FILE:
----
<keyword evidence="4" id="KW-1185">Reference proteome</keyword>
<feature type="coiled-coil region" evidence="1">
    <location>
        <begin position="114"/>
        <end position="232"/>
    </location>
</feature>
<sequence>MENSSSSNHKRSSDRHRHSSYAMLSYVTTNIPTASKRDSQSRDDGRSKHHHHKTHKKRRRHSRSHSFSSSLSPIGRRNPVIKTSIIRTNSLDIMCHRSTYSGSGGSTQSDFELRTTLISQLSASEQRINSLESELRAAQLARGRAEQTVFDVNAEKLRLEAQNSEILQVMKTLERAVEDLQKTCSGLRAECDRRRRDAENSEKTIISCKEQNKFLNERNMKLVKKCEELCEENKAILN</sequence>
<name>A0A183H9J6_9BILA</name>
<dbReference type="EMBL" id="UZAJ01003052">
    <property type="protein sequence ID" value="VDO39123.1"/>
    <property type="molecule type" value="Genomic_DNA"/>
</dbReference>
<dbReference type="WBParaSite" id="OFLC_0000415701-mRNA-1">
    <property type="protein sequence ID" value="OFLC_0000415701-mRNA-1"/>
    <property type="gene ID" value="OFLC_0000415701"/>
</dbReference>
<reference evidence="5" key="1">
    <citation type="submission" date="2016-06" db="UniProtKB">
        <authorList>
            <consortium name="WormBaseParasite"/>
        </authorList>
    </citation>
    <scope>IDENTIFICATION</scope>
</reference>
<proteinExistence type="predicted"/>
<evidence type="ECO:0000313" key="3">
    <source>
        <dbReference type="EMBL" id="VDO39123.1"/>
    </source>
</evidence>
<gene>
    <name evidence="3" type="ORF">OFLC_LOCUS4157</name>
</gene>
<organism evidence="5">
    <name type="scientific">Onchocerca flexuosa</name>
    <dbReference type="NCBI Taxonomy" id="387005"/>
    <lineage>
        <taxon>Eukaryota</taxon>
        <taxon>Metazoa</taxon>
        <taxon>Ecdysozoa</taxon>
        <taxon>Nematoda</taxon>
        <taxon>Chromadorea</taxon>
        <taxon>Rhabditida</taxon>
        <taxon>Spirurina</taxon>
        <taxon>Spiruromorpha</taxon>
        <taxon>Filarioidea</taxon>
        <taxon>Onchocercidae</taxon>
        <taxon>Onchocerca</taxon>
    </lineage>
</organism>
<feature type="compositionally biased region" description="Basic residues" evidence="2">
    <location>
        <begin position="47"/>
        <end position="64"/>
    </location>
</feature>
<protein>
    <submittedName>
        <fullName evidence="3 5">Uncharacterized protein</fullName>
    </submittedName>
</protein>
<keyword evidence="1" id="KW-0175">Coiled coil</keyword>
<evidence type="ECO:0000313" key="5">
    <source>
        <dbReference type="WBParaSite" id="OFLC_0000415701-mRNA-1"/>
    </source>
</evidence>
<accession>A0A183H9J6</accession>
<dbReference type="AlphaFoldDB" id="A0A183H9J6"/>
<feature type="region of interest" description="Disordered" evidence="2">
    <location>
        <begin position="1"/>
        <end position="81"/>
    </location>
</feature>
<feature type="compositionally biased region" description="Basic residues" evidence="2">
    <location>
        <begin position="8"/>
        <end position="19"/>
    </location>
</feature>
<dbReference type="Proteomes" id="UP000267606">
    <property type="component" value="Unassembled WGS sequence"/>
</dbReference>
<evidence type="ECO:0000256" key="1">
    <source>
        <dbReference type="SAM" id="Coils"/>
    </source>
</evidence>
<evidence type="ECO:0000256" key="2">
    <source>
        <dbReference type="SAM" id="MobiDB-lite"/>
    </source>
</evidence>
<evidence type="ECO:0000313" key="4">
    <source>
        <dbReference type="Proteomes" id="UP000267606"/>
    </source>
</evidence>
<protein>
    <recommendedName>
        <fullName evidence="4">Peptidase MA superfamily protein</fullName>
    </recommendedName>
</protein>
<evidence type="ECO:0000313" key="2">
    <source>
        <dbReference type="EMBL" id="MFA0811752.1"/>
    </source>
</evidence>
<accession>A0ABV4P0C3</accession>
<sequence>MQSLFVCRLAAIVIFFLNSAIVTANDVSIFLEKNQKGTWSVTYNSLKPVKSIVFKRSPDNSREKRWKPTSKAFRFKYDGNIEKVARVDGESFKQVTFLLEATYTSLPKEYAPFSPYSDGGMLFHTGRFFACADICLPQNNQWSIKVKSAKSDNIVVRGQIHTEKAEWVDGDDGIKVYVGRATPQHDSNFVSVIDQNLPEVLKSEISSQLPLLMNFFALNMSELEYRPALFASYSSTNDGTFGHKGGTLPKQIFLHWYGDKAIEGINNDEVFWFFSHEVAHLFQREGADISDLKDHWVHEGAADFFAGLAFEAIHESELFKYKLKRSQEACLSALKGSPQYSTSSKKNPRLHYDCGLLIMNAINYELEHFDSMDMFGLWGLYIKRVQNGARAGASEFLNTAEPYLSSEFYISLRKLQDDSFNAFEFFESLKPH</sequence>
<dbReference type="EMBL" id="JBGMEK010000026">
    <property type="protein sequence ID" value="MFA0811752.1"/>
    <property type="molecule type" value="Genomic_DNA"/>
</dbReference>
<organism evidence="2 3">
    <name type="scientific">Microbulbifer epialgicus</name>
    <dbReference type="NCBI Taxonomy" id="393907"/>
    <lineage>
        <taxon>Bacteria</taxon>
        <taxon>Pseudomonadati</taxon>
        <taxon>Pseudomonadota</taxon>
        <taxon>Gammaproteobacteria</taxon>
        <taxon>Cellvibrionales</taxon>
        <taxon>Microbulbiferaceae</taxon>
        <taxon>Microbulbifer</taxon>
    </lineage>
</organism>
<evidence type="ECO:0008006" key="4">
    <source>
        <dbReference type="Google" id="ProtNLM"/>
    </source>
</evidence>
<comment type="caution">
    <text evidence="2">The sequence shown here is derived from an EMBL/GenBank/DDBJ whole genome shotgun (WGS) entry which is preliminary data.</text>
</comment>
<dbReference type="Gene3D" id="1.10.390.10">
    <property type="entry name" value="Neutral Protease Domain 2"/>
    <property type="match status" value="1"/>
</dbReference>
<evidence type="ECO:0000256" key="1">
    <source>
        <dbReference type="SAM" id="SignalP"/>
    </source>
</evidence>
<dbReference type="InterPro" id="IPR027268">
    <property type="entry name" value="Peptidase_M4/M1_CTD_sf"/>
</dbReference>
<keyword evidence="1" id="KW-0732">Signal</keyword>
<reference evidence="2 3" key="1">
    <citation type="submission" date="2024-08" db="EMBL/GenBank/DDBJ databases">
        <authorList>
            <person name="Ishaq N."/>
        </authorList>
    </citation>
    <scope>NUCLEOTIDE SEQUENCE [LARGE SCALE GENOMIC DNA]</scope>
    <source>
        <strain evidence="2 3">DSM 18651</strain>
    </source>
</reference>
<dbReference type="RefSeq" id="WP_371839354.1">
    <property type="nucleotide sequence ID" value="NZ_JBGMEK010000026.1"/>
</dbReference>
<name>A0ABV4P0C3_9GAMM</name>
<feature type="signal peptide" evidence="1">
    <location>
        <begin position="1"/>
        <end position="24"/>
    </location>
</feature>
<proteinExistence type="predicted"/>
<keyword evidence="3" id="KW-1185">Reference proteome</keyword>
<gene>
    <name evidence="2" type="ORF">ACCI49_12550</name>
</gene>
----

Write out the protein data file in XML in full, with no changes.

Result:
<keyword evidence="4" id="KW-1185">Reference proteome</keyword>
<feature type="coiled-coil region" evidence="1">
    <location>
        <begin position="114"/>
        <end position="232"/>
    </location>
</feature>
<sequence>MENSSSSNHKRSSDRHRHSSYAMLSYVTTNIPTASKRDSQSRDDGRSKHHHHKTHKKRRRHSRSHSFSSSLSPIGRRNPVIKTSIIRTNSLDIMCHRSTYSGSGGSTQSDFELRTTLISQLSASEQRINSLESELRAAQLARGRAEQTVFDVNAEKLRLEAQNSEILQVMKTLERAVEDLQKTCSGLRAECDRRRRDAENSEKTIISCKEQNKFLNERNMKLVKKCEELCEENKAILN</sequence>
<name>A0A183H9J6_9BILA</name>
<dbReference type="EMBL" id="UZAJ01003052">
    <property type="protein sequence ID" value="VDO39123.1"/>
    <property type="molecule type" value="Genomic_DNA"/>
</dbReference>
<dbReference type="WBParaSite" id="OFLC_0000415701-mRNA-1">
    <property type="protein sequence ID" value="OFLC_0000415701-mRNA-1"/>
    <property type="gene ID" value="OFLC_0000415701"/>
</dbReference>
<reference evidence="5" key="1">
    <citation type="submission" date="2016-06" db="UniProtKB">
        <authorList>
            <consortium name="WormBaseParasite"/>
        </authorList>
    </citation>
    <scope>IDENTIFICATION</scope>
</reference>
<proteinExistence type="predicted"/>
<evidence type="ECO:0000313" key="3">
    <source>
        <dbReference type="EMBL" id="VDO39123.1"/>
    </source>
</evidence>
<gene>
    <name evidence="3" type="ORF">OFLC_LOCUS4157</name>
</gene>
<organism evidence="5">
    <name type="scientific">Onchocerca flexuosa</name>
    <dbReference type="NCBI Taxonomy" id="387005"/>
    <lineage>
        <taxon>Eukaryota</taxon>
        <taxon>Metazoa</taxon>
        <taxon>Ecdysozoa</taxon>
        <taxon>Nematoda</taxon>
        <taxon>Chromadorea</taxon>
        <taxon>Rhabditida</taxon>
        <taxon>Spirurina</taxon>
        <taxon>Spiruromorpha</taxon>
        <taxon>Filarioidea</taxon>
        <taxon>Onchocercidae</taxon>
        <taxon>Onchocerca</taxon>
    </lineage>
</organism>
<feature type="compositionally biased region" description="Basic residues" evidence="2">
    <location>
        <begin position="47"/>
        <end position="64"/>
    </location>
</feature>
<protein>
    <submittedName>
        <fullName evidence="3 5">Uncharacterized protein</fullName>
    </submittedName>
</protein>
<keyword evidence="1" id="KW-0175">Coiled coil</keyword>
<evidence type="ECO:0000313" key="5">
    <source>
        <dbReference type="WBParaSite" id="OFLC_0000415701-mRNA-1"/>
    </source>
</evidence>
<accession>A0A183H9J6</accession>
<dbReference type="AlphaFoldDB" id="A0A183H9J6"/>
<feature type="region of interest" description="Disordered" evidence="2">
    <location>
        <begin position="1"/>
        <end position="81"/>
    </location>
</feature>
<feature type="compositionally biased region" description="Basic residues" evidence="2">
    <location>
        <begin position="8"/>
        <end position="19"/>
    </location>
</feature>
<dbReference type="Proteomes" id="UP000267606">
    <property type="component" value="Unassembled WGS sequence"/>
</dbReference>
<evidence type="ECO:0000256" key="1">
    <source>
        <dbReference type="SAM" id="Coils"/>
    </source>
</evidence>
<evidence type="ECO:0000256" key="2">
    <source>
        <dbReference type="SAM" id="MobiDB-lite"/>
    </source>
</evidence>
<evidence type="ECO:0000313" key="4">
    <source>
        <dbReference type="Proteomes" id="UP000267606"/>
    </source>
</evidence>
<protein>
    <recommendedName>
        <fullName evidence="4">Peptidase MA superfamily protein</fullName>
    </recommendedName>
</protein>
<evidence type="ECO:0000313" key="2">
    <source>
        <dbReference type="EMBL" id="MFA0811752.1"/>
    </source>
</evidence>
<accession>A0ABV4P0C3</accession>
<sequence>MQSLFVCRLAAIVIFFLNSAIVTANDVSIFLEKNQKGTWSVTYNSLKPVKSIVFKRSPDNSREKRWKPTSKAFRFKYDGNIEKVARVDGESFKQVTFLLEATYTSLPKEYAPFSPYSDGGMLFHTGRFFACADICLPQNNQWSIKVKSAKSDNIVVRGQIHTEKAEWVDGDDGIKVYVGRATPQHDSNFVSVIDQNLPEVLKSEISSQLPLLMNFFALNMSELEYRPALFASYSSTNDGTFGHKGGTLPKQIFLHWYGDKAIEGINNDEVFWFFSHEVAHLFQREGADISDLKDHWVHEGAADFFAGLAFEAIHESELFKYKLKRSQEACLSALKGSPQYSTSSKKNPRLHYDCGLLIMNAINYELEHFDSMDMFGLWGLYIKRVQNGARAGASEFLNTAEPYLSSEFYISLRKLQDDSFNAFEFFESLKPH</sequence>
<dbReference type="EMBL" id="JBGMEK010000026">
    <property type="protein sequence ID" value="MFA0811752.1"/>
    <property type="molecule type" value="Genomic_DNA"/>
</dbReference>
<organism evidence="2 3">
    <name type="scientific">Microbulbifer epialgicus</name>
    <dbReference type="NCBI Taxonomy" id="393907"/>
    <lineage>
        <taxon>Bacteria</taxon>
        <taxon>Pseudomonadati</taxon>
        <taxon>Pseudomonadota</taxon>
        <taxon>Gammaproteobacteria</taxon>
        <taxon>Cellvibrionales</taxon>
        <taxon>Microbulbiferaceae</taxon>
        <taxon>Microbulbifer</taxon>
    </lineage>
</organism>
<evidence type="ECO:0008006" key="4">
    <source>
        <dbReference type="Google" id="ProtNLM"/>
    </source>
</evidence>
<comment type="caution">
    <text evidence="2">The sequence shown here is derived from an EMBL/GenBank/DDBJ whole genome shotgun (WGS) entry which is preliminary data.</text>
</comment>
<dbReference type="Gene3D" id="1.10.390.10">
    <property type="entry name" value="Neutral Protease Domain 2"/>
    <property type="match status" value="1"/>
</dbReference>
<evidence type="ECO:0000256" key="1">
    <source>
        <dbReference type="SAM" id="SignalP"/>
    </source>
</evidence>
<dbReference type="InterPro" id="IPR027268">
    <property type="entry name" value="Peptidase_M4/M1_CTD_sf"/>
</dbReference>
<keyword evidence="1" id="KW-0732">Signal</keyword>
<reference evidence="2 3" key="1">
    <citation type="submission" date="2024-08" db="EMBL/GenBank/DDBJ databases">
        <authorList>
            <person name="Ishaq N."/>
        </authorList>
    </citation>
    <scope>NUCLEOTIDE SEQUENCE [LARGE SCALE GENOMIC DNA]</scope>
    <source>
        <strain evidence="2 3">DSM 18651</strain>
    </source>
</reference>
<dbReference type="RefSeq" id="WP_371839354.1">
    <property type="nucleotide sequence ID" value="NZ_JBGMEK010000026.1"/>
</dbReference>
<name>A0ABV4P0C3_9GAMM</name>
<feature type="signal peptide" evidence="1">
    <location>
        <begin position="1"/>
        <end position="24"/>
    </location>
</feature>
<proteinExistence type="predicted"/>
<keyword evidence="3" id="KW-1185">Reference proteome</keyword>
<gene>
    <name evidence="2" type="ORF">ACCI49_12550</name>
</gene>